Good luck to them–changing the system can be pretty tough work, but the possibility of being ousted from the Olympics could make things a lot worse for the sport.
This spring, USA Bobsled & Skeleton has been reeling from the unexpected death of Olympian Steven Holcomb, who passed away on May 6. Yesterday, the organization announced, “The toxicology results indicate Holcomb had a fatal combination of the prescription sleep aid Eszopiclone/Zopiclone (Lunesta) in his system as well as a .18% blood alcohol concentration.” The coroner’s report also found evidence of pulmonary congestion.
Holcomb was 37, and at the time of death, he was in Lake Placid, NY, for training. He’d been prepping for the 2018 Olympics, including doing some promotional shoots for NBC.
Although he battled keratoconus, a degenerative eye disease, he learned how to drive a bobsled based on feel. The disease nearly took his sight, but he had a surgery called C3-R that restored it to nearly perfect.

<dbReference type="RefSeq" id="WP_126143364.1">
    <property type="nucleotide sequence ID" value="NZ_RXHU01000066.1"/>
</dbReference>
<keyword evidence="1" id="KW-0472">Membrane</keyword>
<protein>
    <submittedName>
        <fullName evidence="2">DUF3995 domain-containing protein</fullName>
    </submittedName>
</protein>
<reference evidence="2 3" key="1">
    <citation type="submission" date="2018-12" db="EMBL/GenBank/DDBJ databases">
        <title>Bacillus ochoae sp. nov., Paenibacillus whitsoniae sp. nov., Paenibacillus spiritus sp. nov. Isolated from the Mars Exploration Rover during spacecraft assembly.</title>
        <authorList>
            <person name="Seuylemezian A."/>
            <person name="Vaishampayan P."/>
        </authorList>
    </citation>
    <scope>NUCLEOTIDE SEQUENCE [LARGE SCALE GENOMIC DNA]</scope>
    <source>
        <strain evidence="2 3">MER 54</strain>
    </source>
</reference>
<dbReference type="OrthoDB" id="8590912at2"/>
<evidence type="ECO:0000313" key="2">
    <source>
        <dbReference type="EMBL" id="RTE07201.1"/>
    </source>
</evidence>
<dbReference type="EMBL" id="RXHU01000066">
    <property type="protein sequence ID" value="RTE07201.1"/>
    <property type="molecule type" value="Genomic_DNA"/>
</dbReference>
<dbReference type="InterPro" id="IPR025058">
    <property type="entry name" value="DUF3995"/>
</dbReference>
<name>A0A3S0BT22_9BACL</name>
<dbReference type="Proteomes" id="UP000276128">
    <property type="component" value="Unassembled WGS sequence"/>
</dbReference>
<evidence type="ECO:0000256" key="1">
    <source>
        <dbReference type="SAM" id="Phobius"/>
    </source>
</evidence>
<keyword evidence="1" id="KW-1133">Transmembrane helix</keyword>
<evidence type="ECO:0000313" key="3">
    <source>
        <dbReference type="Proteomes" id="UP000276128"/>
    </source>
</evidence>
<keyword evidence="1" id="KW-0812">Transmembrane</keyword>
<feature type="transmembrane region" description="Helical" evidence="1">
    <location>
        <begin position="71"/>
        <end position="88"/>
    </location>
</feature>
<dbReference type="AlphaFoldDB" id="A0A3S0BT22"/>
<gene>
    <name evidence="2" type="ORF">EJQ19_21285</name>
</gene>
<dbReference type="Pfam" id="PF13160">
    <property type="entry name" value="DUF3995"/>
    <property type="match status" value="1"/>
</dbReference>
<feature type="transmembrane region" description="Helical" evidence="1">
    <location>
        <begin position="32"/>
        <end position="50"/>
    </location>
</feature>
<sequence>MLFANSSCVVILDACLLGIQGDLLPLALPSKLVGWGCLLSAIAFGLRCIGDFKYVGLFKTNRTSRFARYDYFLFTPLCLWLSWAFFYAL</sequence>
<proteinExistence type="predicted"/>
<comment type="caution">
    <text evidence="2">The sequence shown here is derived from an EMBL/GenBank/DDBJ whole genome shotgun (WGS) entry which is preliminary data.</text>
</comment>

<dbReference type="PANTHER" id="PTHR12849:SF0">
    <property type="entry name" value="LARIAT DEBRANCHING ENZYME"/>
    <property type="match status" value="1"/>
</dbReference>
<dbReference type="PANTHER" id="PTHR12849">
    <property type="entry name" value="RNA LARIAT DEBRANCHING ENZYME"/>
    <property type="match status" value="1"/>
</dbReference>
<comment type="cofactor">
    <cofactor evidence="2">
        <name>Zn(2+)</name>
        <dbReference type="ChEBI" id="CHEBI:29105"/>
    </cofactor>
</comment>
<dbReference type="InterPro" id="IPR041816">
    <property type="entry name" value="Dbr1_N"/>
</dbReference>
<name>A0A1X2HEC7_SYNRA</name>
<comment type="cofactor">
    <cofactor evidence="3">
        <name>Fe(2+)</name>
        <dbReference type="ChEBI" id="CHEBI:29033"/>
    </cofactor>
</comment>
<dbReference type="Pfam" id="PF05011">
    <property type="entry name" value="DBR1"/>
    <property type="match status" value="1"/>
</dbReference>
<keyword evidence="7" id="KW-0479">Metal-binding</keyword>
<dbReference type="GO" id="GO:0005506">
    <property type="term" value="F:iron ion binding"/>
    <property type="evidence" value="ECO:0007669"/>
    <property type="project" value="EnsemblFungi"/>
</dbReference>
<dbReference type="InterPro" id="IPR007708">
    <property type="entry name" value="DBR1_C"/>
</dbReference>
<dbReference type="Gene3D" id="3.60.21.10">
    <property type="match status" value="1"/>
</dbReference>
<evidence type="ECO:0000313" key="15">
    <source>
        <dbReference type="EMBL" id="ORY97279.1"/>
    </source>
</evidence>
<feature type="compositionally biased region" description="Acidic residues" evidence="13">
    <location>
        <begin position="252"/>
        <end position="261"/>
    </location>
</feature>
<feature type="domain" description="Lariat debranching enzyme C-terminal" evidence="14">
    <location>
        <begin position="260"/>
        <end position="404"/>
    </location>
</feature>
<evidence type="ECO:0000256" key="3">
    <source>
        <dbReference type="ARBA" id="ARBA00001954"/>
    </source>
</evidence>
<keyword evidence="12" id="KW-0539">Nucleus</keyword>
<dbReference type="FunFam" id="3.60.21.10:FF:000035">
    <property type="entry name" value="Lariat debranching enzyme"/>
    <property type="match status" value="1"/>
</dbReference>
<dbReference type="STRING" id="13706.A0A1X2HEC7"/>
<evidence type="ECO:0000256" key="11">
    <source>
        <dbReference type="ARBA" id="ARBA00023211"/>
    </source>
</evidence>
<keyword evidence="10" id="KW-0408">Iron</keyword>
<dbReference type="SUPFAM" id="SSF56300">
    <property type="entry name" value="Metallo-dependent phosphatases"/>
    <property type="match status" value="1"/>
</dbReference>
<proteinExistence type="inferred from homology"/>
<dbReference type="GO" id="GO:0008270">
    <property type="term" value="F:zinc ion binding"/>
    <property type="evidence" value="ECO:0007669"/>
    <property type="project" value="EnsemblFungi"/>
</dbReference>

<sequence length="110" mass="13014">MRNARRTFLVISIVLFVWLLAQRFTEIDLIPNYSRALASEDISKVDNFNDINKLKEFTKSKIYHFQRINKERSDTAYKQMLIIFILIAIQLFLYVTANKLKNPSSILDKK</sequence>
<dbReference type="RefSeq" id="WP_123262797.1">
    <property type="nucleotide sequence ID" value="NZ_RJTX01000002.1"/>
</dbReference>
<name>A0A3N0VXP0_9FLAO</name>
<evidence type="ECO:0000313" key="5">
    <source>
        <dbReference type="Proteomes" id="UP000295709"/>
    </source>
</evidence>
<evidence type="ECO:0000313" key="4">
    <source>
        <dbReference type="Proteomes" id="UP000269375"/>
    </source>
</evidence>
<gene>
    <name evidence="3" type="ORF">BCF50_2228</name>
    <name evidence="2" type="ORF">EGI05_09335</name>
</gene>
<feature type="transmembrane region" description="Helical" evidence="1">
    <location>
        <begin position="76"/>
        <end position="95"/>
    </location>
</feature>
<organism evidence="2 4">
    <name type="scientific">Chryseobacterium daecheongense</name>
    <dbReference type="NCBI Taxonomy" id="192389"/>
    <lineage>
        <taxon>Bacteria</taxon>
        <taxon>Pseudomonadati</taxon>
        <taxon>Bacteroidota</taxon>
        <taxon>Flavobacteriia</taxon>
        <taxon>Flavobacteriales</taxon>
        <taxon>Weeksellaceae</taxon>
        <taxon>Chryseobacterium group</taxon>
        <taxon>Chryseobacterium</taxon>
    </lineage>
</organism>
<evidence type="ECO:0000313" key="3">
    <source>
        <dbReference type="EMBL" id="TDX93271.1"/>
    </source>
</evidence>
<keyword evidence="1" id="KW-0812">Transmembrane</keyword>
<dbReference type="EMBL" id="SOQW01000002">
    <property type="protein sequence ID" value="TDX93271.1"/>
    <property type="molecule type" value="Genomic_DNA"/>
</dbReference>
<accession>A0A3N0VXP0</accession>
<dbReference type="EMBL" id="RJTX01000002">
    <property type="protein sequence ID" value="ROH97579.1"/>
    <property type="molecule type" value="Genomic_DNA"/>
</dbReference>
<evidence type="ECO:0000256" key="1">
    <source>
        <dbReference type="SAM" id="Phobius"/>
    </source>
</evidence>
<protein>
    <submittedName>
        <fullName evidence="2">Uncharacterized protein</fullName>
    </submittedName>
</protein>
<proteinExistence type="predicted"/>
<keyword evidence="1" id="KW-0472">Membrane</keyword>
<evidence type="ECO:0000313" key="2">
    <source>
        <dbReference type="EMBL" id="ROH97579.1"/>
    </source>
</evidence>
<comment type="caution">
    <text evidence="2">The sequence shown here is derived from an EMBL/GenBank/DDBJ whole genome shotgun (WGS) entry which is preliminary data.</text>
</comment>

Holcomb piloted bobsleds in three Olympics: Torino, Vancouver and Sochi. Driving the infamous “Night Train” in Vancouver, he led the team to the U.S.’ first gold medal in the event in 62 years. Four years later, he won bronze in both the two- and four-man bobsled–the two-man was the first American medal in the sport since 1952.
Here’s a look at the Night Train’s gold medal moment:
A memorial fund’s been set up in Holcomb’s honor. The family will distribute the money to keratoconus patients and elite athletes who need financial support.